Compared with other Chinese cities, Shanghai is relatively young. Before the nineteenth century, it was mainly a small fishing village, and after the First Opium War of 1842 with the influx of Western commerce, Shanghai became a cosmopolitan center, reaching its pre-communist heyday in the 1920s-1930s. However, what the old city lacks in “cosmopolitan sophistication” it more than makes up for in cultural charm and architectural intrigue. Today, King PITA took a much needed friendly stroll back in time, to Nanshi (Old Town) and a 16th century Ming Dynasty style rock garden called Yu Yuan (Garden of Peace and Comfort).
A Chinese colleague who teaches in the Communication Arts program at the Nanjing campus was kind enough to take time out of her hectic week to take me around Nanshi. She is from Shanghai, and after a fifteen-year sojourn in America, she is pleased to be back in her home town and to reconnect with her familial and cultural roots. She is in the process of finding a new apartment and moving in before the semester begins (in less than a week), so she is clearly extremely busy, and I was grateful that she took the afternoon off from her apartment search to stroll with me. Over lunch in a charming restaurant in the heart of Old Town, she shared some funny real estate agent stories (apparently, another human universal). I was curious, though, why she was securing an apartment in Shanghai, two hours by bullet train from the Nanjing campus, when faculty apartments are supplied on campus. In answer to this quite logical question, she relayed some fascinating details about living in Nanjing that, somehow, nobody told me…. Being that she grew up in Shanghai and has lived in New York City, she is quite used to cosmopolitan life. Nanjing is nothing of that sort. OK, fair enough; this I knew. There is a TV in the apartment, but no cable connection; that is, the TV makes a great modernist artwork and serves as decoration only. That doesn’t bother me, really, since I wouldn’t understand the Chinese programming anyway. (However, I have surfed the channels at my hotel, and there are some really amusing sitcoms, old kung fu movies, and what appear to be rather melodramatic soap operas.)
So far so good. The other main problem is that if you are not careful, you will “run out of electricity.” Excuse me? How does one run out of electricity? Well, quite simple. The local communist municipality doles out electricity in prepaid packets. It’s a lot like purchasing a cell phone with a set amount of minutes, only with the electricity, you don’t know how many kilowatt hours you have. “Is there a meter in the room to let you know?” I asked. “Sure,” she said, “but you don’t know how much you have and when you will run out.” For example, the hot water heater uses electricity, not gas, so you have to turn it on in the morning and turn it off when you finish your shower. If you forget to turn it off, the meter is running, and before you know it, you are out of electricity and CLICK all the power shuts off in your apartment. This happened to her a few times, and it took what seemed an act of the People’s Congress to get her more power. So, this semester, she is planning to train in to campus, teach a few days in a row, and then train back to Shanghai and live in the comfort of undisturbed electrical service. Nice. I’ve learned that there will be a vacant apartment on campus across from mine. Being an enterprising King PITA, I will secure access to that apartment as well, so if in the middle of living I use up my allotment of electricity, I’ll scurry across the hall and wait until I get more juice.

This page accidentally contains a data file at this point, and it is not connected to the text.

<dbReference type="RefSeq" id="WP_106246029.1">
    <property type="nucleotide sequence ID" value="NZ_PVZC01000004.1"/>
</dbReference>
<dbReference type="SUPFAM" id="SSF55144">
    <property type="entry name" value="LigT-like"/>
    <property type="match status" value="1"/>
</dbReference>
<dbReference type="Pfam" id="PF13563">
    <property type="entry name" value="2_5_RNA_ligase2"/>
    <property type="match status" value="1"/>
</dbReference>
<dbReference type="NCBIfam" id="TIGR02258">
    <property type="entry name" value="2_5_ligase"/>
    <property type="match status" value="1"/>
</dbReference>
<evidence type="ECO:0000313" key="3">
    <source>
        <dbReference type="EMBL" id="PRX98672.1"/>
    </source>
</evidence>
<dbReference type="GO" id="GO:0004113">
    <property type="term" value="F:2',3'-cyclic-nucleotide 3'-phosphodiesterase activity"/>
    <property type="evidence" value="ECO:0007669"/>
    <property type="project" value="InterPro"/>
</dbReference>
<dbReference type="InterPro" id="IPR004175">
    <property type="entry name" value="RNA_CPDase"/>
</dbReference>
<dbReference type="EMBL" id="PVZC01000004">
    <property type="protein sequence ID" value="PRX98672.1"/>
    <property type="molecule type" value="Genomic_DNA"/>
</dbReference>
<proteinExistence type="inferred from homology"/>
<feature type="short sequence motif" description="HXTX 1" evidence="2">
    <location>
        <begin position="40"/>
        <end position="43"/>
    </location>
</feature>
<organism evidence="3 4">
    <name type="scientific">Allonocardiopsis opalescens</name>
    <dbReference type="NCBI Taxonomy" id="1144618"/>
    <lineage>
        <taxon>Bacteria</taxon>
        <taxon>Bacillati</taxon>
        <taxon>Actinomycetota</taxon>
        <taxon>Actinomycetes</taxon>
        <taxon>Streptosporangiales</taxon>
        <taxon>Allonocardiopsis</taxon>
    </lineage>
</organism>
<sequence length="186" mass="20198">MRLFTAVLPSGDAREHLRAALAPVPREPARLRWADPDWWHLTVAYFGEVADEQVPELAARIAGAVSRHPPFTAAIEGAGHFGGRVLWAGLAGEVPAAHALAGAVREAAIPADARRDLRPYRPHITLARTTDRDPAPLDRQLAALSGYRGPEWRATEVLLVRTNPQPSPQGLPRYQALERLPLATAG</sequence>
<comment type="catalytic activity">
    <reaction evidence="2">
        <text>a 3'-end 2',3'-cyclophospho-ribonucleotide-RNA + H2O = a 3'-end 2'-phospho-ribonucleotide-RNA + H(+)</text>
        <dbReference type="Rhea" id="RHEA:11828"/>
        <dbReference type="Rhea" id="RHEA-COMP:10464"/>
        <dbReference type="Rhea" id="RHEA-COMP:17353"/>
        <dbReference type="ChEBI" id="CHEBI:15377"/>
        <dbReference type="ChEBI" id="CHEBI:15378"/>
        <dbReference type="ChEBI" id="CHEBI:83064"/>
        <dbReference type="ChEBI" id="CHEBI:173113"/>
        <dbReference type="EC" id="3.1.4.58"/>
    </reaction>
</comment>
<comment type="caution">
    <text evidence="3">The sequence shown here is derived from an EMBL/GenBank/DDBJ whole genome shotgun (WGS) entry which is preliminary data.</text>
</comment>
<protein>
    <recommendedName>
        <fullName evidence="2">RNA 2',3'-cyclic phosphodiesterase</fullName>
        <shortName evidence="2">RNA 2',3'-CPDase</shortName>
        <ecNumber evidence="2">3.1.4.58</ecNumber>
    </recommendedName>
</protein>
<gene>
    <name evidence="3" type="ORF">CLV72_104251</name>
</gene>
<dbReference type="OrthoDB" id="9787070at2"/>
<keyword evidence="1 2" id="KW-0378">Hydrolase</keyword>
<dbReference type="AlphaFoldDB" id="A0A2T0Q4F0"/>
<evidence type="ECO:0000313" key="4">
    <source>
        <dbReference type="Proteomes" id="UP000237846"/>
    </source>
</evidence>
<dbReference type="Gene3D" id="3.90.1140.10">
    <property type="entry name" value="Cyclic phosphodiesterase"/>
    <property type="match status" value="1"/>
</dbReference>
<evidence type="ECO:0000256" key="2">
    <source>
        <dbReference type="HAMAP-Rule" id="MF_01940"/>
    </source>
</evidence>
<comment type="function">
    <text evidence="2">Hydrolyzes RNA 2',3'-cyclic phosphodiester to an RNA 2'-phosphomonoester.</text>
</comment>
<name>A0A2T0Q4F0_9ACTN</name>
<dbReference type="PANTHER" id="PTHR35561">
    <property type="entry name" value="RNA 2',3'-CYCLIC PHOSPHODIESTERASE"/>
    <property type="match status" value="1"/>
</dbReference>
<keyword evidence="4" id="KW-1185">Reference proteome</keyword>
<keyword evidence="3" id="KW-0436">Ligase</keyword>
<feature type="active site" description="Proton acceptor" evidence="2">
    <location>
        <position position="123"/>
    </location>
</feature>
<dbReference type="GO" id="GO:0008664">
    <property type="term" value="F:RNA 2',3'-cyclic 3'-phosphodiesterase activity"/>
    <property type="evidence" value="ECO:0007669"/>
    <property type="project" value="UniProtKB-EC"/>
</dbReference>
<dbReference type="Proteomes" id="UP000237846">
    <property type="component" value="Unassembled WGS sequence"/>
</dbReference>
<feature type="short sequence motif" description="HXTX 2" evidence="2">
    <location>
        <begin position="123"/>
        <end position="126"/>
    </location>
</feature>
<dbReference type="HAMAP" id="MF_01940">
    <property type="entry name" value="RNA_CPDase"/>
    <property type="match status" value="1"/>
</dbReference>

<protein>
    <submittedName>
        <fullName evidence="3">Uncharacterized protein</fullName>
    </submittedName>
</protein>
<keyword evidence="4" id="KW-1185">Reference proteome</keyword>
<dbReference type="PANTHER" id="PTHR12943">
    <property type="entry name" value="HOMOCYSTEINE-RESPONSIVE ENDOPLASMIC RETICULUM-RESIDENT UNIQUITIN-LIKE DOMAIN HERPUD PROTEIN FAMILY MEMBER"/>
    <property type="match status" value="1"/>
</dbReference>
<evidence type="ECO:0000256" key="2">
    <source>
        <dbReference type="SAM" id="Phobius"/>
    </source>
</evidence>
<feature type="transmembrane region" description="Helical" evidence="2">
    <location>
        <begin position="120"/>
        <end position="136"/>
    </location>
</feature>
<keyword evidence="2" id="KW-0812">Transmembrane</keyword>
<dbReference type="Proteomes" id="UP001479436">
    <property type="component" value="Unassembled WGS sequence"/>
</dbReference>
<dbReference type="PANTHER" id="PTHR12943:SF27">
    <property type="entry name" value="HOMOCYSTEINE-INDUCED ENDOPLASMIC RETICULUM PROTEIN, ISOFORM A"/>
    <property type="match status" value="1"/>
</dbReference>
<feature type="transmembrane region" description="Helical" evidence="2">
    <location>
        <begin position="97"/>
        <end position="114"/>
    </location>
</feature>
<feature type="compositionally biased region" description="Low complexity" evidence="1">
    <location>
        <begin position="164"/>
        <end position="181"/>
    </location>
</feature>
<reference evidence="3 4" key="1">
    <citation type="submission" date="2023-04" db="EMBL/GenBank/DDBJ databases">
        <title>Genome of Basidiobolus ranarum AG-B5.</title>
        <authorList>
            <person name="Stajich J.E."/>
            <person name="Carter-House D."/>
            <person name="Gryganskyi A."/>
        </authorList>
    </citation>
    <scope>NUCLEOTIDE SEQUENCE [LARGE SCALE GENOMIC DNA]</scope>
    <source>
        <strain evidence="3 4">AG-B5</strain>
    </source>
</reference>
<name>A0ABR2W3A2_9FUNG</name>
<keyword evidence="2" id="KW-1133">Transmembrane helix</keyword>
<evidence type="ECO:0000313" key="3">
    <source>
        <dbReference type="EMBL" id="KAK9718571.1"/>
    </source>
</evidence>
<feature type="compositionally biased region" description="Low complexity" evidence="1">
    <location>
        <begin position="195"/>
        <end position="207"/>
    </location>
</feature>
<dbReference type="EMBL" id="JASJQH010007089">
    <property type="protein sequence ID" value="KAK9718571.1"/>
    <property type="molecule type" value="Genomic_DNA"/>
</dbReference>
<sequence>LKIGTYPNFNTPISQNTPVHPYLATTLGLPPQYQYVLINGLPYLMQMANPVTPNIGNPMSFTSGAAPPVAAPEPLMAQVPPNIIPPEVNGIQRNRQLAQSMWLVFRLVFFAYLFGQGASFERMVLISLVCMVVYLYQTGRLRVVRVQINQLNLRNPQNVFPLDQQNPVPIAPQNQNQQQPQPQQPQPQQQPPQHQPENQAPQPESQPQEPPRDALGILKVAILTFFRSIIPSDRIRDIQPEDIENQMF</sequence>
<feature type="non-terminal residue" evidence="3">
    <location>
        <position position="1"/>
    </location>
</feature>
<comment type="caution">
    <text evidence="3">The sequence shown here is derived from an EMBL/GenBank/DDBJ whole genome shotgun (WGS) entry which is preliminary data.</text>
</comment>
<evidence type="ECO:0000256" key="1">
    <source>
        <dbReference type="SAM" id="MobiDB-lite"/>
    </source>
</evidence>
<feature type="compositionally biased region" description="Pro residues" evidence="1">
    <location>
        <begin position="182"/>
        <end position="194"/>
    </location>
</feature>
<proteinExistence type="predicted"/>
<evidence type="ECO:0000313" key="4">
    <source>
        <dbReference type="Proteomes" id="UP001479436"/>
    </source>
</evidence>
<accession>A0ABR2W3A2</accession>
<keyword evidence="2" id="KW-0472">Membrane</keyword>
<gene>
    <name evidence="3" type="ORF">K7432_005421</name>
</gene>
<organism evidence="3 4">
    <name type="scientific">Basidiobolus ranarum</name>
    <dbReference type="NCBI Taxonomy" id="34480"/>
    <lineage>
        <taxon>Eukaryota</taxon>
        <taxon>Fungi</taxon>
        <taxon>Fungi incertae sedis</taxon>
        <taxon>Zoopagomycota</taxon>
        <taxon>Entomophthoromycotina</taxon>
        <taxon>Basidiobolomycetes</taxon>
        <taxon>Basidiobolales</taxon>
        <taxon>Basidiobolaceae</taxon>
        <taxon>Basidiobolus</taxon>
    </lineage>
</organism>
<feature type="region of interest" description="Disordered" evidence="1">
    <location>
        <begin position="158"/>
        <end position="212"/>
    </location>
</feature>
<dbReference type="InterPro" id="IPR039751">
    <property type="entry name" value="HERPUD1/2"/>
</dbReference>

After laughing about some of her experiences and discussing the students in Nanjing, we set out walking around Old Town in search of Yu Yuan. Old Town is aptly named. It’s as if you’ve been transported back in time. Sure, you can hear the traffic noise of a modern city, and you can see the skyscrapers of Shanghai looming all around, but the atmosphere is completely different. Some of you have remarked that you were surprised at how Western Shanghai looks; well, that is downtown and Pudong. If you are looking for that exotic (for the Westerner) scene, you’ll find it in Old Town. I was still a target, even though I was walking with my Chinese colleague. The merchants and hucksters just ignored her and pressed me. She just laughed and told me to ignore them and move away quickly. (In the taxi ride over, I shared with her some of the scams I encountered, and she had not heard of them. I guess she wouldn’t, since she is Chinese and they don’t try to scam locals….) I really can’t describe Old Town in words. OK, I could, but it would not do it justice. Please check out the photo album, and I think you, too, will be deeply moved and transported.
We eventually wandered our way to Yu Yuan. Since the Chinese New Year festivities are still in full swing, the streets are decked with celebratory lanterns and lights, and in front of the Gardens is a colorful display of mythological and folkloric Chinese scenes, floating on a small pond. Though hundreds of tourists from all over China (and the world) are here for the New Year, the Garden still presented a relaxing locale for quiet reflection, people watching, and creative photography. The Garden has a classical Ming Dynasty design, and is a maze of different courtyards, rock gardens, bridges, and pavilions. Again, descriptive words do not do it justice. Please enjoy a sampling in the photo album.
Click to view the photo album (scroll down to “Old Town Shanghai). Enjoy!